We spent a long time mulling over why Senran Kagura: Peach Ball didn’t push any of our buttons. If you find anime ladies with animal features highly appealing, you can probably add a couple of points to the score below. Ultimately, though, Peach Ball serves up a tedious, repetitive story with monotonous characters and pinball tables that can be characterised likewise. Despite a polished art style and a genuinely interesting idea of livening up the arcade game in a way only possible in a video game, we found the end result sorely lacking in the pinball department.
    • tbd Metascore
    • 50 Critic Score
    SolSeraph is a tale of two games; it manages to successfully add some depth to the strategy elements of its inspiration, creating a fun little top-down side to things whilst falling way short of that game in its platforming sections. Even if you're a diehard Actraiser fan and you've been chomping at the bit for this day to come and even if you're willing to put up with the shoddy action sections, there's the matter of the extremely blurry, odd-looking graphics and unstable framerate to contend with. It genuinely feels like an unfinished game in places, and it’s a real shame. If Ace Team had managed to put together any sort of decent side-scrolling action here it would have been on to a winner but, as it stands, this only goes to highlight what a miracle, what a classic for the ages Actraiser really is, whilst confirming itself as, unfortunately, one to avoid.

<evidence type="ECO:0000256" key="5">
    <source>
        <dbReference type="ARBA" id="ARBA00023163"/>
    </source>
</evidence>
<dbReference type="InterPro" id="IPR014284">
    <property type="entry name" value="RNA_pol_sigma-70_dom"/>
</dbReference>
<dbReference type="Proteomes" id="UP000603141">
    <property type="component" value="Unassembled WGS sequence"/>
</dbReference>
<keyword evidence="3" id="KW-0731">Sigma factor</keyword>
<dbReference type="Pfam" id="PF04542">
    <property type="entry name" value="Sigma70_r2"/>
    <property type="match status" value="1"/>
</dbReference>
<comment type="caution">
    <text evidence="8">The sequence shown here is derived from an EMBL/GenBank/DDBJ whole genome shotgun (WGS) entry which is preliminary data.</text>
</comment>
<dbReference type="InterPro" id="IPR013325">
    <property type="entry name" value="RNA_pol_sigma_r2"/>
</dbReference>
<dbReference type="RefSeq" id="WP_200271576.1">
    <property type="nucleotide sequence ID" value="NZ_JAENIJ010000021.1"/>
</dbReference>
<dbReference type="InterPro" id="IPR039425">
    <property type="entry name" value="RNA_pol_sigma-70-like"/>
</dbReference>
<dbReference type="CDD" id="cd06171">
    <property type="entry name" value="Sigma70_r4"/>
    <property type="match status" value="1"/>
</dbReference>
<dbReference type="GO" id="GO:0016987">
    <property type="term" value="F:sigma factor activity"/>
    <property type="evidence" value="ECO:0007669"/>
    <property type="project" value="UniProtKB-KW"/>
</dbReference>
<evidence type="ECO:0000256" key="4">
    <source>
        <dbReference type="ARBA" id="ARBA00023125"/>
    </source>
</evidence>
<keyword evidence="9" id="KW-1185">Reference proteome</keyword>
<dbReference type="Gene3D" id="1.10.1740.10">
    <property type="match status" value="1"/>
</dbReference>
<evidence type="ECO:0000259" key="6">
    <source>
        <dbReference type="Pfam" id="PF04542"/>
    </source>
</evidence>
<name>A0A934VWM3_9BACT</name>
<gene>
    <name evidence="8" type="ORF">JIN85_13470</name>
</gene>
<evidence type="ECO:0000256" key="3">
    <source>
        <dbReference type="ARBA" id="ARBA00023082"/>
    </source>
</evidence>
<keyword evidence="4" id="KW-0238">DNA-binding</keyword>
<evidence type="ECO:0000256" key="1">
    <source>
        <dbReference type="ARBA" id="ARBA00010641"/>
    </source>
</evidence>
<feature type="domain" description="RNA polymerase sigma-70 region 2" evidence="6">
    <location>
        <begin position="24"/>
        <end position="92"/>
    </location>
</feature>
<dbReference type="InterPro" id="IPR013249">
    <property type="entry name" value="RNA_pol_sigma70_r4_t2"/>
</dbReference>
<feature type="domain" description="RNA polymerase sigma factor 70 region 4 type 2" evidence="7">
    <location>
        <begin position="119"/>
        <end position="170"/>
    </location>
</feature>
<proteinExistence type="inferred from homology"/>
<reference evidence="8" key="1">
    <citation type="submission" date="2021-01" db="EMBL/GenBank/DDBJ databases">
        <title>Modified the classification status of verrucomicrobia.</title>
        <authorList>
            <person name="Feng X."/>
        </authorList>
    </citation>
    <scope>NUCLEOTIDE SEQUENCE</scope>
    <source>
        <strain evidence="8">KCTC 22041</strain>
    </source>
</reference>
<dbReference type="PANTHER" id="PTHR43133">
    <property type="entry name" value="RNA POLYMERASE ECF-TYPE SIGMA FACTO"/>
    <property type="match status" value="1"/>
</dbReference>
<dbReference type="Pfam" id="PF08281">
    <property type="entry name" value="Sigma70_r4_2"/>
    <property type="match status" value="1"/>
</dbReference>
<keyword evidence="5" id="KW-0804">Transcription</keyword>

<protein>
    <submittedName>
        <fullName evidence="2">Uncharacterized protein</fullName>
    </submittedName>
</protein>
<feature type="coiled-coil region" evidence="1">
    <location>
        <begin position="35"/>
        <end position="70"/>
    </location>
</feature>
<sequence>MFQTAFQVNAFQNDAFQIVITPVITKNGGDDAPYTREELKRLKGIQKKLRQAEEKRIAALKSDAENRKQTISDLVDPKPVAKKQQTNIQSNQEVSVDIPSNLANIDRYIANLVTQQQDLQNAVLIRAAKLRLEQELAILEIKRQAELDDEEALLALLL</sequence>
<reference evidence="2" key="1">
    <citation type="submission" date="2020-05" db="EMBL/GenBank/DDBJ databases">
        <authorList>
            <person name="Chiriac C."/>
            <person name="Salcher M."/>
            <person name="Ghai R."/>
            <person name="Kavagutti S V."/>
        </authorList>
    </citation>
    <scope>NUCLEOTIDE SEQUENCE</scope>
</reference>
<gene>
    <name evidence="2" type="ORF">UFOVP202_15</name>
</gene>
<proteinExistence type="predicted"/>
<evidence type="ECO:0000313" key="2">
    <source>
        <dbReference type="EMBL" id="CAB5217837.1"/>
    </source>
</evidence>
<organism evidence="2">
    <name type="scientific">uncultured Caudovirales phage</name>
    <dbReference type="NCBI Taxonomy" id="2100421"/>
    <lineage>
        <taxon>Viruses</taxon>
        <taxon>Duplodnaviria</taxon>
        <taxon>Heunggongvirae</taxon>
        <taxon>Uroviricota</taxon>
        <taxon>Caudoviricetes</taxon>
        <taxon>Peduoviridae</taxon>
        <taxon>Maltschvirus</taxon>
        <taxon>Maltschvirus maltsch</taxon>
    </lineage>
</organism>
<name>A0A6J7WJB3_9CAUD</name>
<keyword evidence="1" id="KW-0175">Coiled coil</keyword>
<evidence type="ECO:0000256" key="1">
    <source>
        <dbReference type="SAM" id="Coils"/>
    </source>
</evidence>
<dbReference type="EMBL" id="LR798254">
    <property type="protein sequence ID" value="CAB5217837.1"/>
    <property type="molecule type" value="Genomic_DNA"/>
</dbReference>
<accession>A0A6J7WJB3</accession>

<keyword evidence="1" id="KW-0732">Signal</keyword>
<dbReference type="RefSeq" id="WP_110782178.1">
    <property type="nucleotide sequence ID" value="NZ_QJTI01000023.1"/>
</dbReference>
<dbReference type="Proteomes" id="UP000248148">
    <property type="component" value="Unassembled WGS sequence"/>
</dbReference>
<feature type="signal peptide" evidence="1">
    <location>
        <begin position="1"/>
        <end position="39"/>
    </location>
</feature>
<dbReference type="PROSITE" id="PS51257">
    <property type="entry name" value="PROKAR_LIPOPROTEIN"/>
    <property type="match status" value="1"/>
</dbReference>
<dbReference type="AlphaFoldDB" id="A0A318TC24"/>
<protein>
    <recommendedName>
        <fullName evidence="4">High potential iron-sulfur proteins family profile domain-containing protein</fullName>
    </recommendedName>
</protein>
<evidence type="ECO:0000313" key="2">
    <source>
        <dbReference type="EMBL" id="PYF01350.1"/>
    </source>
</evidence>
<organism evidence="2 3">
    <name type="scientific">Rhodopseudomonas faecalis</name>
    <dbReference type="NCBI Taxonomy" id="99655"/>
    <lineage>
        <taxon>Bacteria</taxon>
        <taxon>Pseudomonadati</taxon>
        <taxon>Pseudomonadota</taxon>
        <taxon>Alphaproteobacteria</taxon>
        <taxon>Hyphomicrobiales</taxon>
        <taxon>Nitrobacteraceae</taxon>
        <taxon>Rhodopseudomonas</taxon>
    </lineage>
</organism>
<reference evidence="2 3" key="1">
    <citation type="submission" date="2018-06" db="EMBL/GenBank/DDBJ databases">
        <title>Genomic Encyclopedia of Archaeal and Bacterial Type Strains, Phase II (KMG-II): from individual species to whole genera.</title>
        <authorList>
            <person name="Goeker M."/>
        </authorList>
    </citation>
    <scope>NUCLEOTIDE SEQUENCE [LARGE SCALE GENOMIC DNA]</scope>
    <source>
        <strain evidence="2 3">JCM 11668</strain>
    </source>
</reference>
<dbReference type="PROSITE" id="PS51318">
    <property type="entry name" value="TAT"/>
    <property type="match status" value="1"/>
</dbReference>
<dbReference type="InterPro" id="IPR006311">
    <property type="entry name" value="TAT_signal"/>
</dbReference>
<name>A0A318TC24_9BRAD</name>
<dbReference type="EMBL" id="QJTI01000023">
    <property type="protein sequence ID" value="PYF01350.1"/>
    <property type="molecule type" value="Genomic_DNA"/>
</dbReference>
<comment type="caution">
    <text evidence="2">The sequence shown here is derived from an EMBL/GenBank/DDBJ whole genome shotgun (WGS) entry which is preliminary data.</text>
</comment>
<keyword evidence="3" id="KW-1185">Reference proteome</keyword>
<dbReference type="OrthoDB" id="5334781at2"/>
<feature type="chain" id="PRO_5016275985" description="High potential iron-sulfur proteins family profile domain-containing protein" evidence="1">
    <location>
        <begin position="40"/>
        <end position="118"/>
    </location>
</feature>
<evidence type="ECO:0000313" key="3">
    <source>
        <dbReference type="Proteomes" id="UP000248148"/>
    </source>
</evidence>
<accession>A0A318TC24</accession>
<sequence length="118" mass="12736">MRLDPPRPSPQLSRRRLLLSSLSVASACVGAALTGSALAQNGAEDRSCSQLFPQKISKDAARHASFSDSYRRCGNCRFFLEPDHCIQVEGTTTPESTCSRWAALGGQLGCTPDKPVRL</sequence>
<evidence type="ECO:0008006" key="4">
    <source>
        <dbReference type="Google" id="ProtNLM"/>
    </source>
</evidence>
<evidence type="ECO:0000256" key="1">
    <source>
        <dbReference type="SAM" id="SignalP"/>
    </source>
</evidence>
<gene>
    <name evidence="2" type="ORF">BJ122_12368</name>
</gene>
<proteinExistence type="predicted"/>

• 57 Metascore
    • 70 Critic Score
    Stranger Things 3: The Game isn’t going to set any gold standards for video game tie-ins, but it does a fine job of capturing all the elements that have made the TV show such a phenomenon. Exploring Hawkins and interacting with the wider cast is really going to appeal to fans of the franchise, but the repetitive quest designs and unremarkable combat can make it a bit of a slog if you’ve yet to catch the Stranger Things bug. Still, thanks to its appealing visuals, accessible gameplay and atmospheric synthwave soundtrack, there are arguably many worse ways to spend your summer.
    • 88 Metascore
    • 90 Critic Score
    What Remains of Edith Finch is a 'Walking Simulator' that doesn’t just tell an unforgettable story – it's genuinely unforgettable. As tragic as its tale is, it always manages to entertain. As one section ends and as you fight back tears, you’ll always carry on, because the next story is as engrossing as the last. If you want a strong feature-length story that doesn’t waste a minute, Edith Finch is the one you need.
    • tbd Metascore
    • 80 Critic Score